The American School of Classical Studies at Athens
  • New Summer Program
  • From the Field The American School is unveiling a new summer program for 2017: the Summer Seminars. In addition to the School’s long-running Summer Session program (one session of which is still being offered in 2017), two 18-day sessions will provide competitive students the opportunity to explore specific topics in Greece. Read this Q and A with the professors leading these seminars to find out more. (Deadline to apply is January 15!)
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New Summer Programs


The new Summer Seminars of the American School of Classical Studies at Athens are two 18-day sessions designed for those who wish to study specific topics in Greece and visit major monuments with exceptional scholars as study leaders, and to improve their understanding of the country’s landscape, history, literature, and culture. Link to brochure.

Greek Sculpture Up Close
(June 12 to June 30, 2017)

Taught by Professor Mark Fullerton, Ohio State University, author of the recent textbook Greek Sculpture, this in-depth examination of archaic and classical statuary will introduce participants to Delphi, Olympia, five Cycladic islands, as well as the Acropolis in Athens. The seminar will visit museums, marble quarries, major sanctuaries, and cemeteries, and students will have an exclusive opportunity to study several newly discovered Greek sculptures. Students will take away a fuller understanding of sculptural styles and the ancient world in which they were created and functioned.

Myth on Site
(July 6 to July 24, 2017)

Seize this opportunity to immerse yourself in Greek mythology within the varied landscape of rural Greece that inspired so many narratives of gods and heroes. Taught by Professor Christina Salowey, Hollins University, a veteran leader of scholarly treks throughout Greece, this seminar will take you to mountain peaks, river valleys, and even the underworld. Students will learn to navigate and interpret ancient sites and understand how Greek myths related to their physical environments.

Internationally known scholars of Greek art and archaeology will participate as guest lecturers in both seminars. Students are expected to give on-site reports which they will prepare in the ASCSA’s libraries. Committed to presenting a comprehensive view of Greece's rich history, these seminars involve long days and extensive walking in the hot Mediterranean climate, and participants should be prepared for a rigorous program of study.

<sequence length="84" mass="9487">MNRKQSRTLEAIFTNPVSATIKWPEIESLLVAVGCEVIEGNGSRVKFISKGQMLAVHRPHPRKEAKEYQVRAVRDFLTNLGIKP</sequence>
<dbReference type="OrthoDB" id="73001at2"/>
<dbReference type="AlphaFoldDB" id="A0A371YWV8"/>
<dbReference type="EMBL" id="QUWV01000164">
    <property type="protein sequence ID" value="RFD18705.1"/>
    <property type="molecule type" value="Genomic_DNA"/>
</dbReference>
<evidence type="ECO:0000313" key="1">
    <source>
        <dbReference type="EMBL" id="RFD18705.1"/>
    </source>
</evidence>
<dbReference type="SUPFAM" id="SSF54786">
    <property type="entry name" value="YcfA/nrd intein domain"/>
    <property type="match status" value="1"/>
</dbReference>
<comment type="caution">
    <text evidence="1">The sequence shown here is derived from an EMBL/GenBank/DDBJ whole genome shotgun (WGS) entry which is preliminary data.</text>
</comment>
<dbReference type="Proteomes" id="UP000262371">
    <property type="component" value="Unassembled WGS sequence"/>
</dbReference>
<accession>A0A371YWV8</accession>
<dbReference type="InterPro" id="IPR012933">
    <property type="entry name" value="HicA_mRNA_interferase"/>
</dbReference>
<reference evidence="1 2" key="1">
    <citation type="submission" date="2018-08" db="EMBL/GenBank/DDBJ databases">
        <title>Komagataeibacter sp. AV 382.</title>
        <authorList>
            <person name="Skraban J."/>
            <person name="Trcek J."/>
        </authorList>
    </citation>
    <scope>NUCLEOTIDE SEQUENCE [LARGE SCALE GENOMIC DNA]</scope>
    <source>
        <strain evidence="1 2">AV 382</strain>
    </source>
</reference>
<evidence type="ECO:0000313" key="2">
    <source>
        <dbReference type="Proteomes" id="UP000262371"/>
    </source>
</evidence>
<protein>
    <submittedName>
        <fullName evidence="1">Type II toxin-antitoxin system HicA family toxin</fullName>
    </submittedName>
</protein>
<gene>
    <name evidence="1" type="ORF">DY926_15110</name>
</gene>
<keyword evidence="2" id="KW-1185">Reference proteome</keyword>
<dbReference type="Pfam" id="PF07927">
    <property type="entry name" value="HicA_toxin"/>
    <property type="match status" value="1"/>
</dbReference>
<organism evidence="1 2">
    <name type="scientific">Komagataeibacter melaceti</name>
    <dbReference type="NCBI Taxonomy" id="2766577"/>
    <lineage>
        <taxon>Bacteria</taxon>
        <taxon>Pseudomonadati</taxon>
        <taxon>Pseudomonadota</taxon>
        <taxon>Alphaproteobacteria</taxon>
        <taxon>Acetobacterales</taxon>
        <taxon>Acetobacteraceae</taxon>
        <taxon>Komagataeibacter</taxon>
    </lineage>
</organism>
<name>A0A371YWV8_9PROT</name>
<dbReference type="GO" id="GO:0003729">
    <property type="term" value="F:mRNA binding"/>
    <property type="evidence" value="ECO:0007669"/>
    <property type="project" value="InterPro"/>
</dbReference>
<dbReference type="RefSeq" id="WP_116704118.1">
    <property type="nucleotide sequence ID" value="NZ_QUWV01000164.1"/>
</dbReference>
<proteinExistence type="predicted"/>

Eligibility: Enrollment is open to graduate and advanced undergraduate students and to high school and college instructors of classics and related subjects and each seminar is limited to twenty participants. The language of instruction is English. Applicants who are not enrolled or teaching at English-speaking colleges, universities, or schools, are required to supply acceptable evidence of proficiency in English.

Cost: Fees for the 2017 seminar program are $2,750. This includes tuition, room for the entire 18-day period, partial board in Athens, travel within Greece, and museum and site fees. International airfare, some meals, and incidental expenses are the participant's responsibility. Inquire about course credit option.

Application: Applicants will complete an online application by January 15. Link to: ASCSA Summer Seminar Application. Students are required to submit legible pdf scans of academic transcripts issued to the candidate as part of application. Applicants arrange for the online submission of two letters of recommendation by sending recommenders this recommendation form before application deadline. Letters of recommendation are due by January 15. Applications accepted for one or both seminars. For more information. Also, link to the PDF bulletin. 


All applicants will be notified by mid-March.

  • From the Field
  • Nick Cross, attended the 2015 ASCSA Summer Session I, is a graduate student in Ancient History at the City University of New York.
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  • The Azoria Project excavations on Crete has won grants this year from the Stavros Niarchos Foundation and the National Geographic Society
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  • The New Pausanias
  • Summer Session Student Matthew Cartier talks about his blog and his summer session experience.
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